In our quick-fix society we tend to do one of two things: 1. shame ourselves for what we are feeling and put on a good face to others while we swallow our feelings and deny what’s really going on.  or 2. We fill the empty space inside us with something that doesn’t fit. (i.e., drugs, alcohol, sleeping, eating, or compulsions like shopping.)  The consequences for either of these options is the creation of impacted grief that adds to a growing mound of other unresolved grief issues that we have not dealt with.  The fall-out of untended grief is to be controlled by that grief.

So, what’s the formula?

Think about good grieving as a womb, an intentional safe, protected life-growing cocoon with the inhabitant moving through stages that will eventually bring about a new life.  What begins as an embryo doesn’t merely sit protected just to leave the womb as an embryo. The initial embryo takes a journey through time and stages that knits sophisticated details and integrated systems together and finally is birthed as a marvelous life-form that is much more advanced and complete and capable than the original.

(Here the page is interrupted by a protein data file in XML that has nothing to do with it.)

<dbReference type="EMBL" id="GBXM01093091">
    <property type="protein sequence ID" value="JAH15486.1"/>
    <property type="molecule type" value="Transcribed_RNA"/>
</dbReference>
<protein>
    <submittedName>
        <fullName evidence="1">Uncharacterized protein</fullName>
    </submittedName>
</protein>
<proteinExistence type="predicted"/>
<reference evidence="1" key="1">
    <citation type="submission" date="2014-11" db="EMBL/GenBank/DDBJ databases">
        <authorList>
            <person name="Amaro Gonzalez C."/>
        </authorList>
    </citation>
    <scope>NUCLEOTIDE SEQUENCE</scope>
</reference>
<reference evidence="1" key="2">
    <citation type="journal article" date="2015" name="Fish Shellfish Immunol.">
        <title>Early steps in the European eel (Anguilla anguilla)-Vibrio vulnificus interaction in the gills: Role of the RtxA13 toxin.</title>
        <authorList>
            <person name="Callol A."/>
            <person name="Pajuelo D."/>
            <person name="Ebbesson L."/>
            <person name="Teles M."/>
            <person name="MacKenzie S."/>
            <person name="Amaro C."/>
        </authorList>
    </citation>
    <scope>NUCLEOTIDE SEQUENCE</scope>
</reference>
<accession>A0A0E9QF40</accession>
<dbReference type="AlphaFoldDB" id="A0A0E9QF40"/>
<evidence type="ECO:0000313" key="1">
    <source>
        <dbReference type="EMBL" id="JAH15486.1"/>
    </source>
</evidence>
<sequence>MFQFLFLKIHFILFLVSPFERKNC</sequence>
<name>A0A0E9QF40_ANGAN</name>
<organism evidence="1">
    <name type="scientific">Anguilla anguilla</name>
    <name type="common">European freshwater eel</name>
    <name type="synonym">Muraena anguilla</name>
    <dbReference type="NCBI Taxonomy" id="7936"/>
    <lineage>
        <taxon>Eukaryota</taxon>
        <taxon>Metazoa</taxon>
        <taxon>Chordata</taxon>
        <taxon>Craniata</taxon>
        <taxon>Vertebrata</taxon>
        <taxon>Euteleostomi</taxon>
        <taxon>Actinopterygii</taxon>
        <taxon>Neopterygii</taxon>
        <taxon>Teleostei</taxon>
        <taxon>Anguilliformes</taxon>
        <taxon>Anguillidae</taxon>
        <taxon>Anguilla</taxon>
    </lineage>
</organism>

How amazing is it that the first stage of grief is one of Shock/Denial!  Oten, we cannot take the full throttle of the loss that has taken place and we need to mechanically move through the motions of the day to day. Even through tears and pain you will often hear a person say things like “I can’t believe this is real”.  The reality was an experience of life consisting of sight, sound, feeling and touch that was like a part of you. Hope feels nonexistent.  Questioning God is ok.  He can take it!

The second stage of grief is Anger. Anger at a person, anger at yourself, at God, at feeling anything, everything. It is rage and exhaustion, then rage again. The rage of feeling helpless, fearful, empty, despairing and alone.  You might question every aspect of this life and are angry that the journey is so unclear and painful. You may take your anger out – displace it – and project it onto anything that occurs and with whomever is unfortunately near you. Left to this, you learn only to act out your pain. You hurt others because you are angry, you steal or inflict verbal or physical harm on innocent victims. This path will take you to make choices that will only compound the original devastation. Unfortunately, we live in a society where we are all encouraged to act out our feelings with many available avenues: drugs, fights, self-harm, spending money and more